PARIS, Sept. 7 (UPI) — French President Francois Hollande announced Monday he ordered preparations to begin for airstrikes on Islamic State militants, joining the United States in the ongoing effort to quash the extremist group in Syria.
As Hollande grapples with the flood of migrants from the Middle East and the ongoing threat of terrorism, he said reconnaissance flights will begin over Syria on Tuesday to help plan the strikes. He said several factors, including the foiled terrorist attack on a Paris-bound train in August and the flood of migrants trying to escape the extremist group, has driven his decision.
“The fight against terrorism needs to be carried out at home, but also in the places where it is entrenched,” Hollande said.
Hollande said he has ruled out ground operations in Iraq and Syria as “ineffective and unrealistic,” squarely blaming Syrian leader Bashar Assad as responsible for impeding peace in the country.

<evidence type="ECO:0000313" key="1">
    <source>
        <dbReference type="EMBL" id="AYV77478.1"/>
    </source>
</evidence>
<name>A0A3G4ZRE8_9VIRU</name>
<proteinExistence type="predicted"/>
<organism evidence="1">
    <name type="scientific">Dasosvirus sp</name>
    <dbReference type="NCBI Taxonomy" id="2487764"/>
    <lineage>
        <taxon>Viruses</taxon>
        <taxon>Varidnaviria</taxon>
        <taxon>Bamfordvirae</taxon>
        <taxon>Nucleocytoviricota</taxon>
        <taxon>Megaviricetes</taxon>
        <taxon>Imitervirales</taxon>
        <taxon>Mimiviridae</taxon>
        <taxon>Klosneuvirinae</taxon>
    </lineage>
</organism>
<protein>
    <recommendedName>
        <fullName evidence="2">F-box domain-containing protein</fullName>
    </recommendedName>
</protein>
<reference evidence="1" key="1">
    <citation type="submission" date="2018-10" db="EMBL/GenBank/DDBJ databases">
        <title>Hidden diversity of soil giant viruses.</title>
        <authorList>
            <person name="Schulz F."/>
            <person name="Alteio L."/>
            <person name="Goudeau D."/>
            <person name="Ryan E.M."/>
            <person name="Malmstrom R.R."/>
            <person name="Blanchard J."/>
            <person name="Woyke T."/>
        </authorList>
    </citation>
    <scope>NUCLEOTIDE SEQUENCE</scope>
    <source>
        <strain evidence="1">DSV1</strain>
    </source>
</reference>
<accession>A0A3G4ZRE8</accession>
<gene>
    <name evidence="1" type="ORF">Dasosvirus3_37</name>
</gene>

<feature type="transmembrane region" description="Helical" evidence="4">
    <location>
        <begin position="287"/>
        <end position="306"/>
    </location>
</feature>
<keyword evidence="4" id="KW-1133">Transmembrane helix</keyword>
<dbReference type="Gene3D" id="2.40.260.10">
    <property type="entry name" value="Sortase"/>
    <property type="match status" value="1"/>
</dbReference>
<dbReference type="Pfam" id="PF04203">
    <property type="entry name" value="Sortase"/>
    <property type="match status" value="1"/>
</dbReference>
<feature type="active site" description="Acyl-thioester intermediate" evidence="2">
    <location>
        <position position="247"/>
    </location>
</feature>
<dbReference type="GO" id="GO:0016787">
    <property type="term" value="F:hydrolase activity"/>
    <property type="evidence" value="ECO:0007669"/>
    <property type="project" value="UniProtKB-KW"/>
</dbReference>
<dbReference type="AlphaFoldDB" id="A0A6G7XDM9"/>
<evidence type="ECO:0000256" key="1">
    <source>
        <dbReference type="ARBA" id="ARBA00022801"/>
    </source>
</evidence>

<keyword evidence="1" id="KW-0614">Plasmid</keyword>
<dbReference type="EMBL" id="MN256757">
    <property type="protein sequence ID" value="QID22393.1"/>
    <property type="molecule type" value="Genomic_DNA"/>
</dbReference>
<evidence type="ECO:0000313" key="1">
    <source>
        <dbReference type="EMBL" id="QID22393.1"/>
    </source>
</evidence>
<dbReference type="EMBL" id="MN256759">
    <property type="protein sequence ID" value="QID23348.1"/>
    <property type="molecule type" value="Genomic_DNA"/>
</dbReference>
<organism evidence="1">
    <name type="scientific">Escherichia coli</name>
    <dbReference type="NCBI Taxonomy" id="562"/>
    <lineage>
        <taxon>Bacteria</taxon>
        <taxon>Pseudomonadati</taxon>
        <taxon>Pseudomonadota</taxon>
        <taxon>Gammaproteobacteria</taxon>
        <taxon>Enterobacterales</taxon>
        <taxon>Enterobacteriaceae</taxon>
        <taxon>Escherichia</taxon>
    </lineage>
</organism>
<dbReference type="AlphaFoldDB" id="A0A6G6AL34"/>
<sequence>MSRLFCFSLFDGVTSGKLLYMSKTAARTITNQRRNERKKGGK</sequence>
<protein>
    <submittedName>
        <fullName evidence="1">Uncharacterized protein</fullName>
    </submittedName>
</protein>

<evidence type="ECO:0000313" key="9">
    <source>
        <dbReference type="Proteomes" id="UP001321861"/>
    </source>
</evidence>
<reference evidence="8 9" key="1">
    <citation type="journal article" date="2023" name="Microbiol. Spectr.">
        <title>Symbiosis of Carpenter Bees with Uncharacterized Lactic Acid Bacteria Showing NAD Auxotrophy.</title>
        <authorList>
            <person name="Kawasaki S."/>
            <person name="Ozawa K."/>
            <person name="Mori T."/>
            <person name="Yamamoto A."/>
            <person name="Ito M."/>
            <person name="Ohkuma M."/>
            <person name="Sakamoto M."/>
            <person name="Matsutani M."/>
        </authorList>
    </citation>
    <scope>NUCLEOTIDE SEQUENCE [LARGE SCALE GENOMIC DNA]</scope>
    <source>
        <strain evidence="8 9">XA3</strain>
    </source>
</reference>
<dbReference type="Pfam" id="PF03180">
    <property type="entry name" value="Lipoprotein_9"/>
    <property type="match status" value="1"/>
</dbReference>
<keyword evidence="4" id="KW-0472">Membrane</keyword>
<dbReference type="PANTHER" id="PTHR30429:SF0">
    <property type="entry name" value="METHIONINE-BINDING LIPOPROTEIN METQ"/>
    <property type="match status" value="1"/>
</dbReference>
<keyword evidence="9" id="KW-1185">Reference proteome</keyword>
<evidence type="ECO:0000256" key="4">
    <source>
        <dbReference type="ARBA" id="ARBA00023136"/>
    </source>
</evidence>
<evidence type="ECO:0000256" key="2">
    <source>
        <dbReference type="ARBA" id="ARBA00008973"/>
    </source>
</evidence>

“He is responsible for the current situation in Syria,” Hollande said of Assad. “A political transition must be a part of the Syrian solution. We can imagine negotiations with the Syrian government, but eventually Bashar Assad must go,”
Other countries as well are considering joining in the attack against the IS — also identified as Daesh, ISIS and ISIL. Britain’s senior government officials are reportedly discussing their options, although such a move in Britain would require parliamentary approval. Australia is also weighing its options, although the scope of its mission would be small.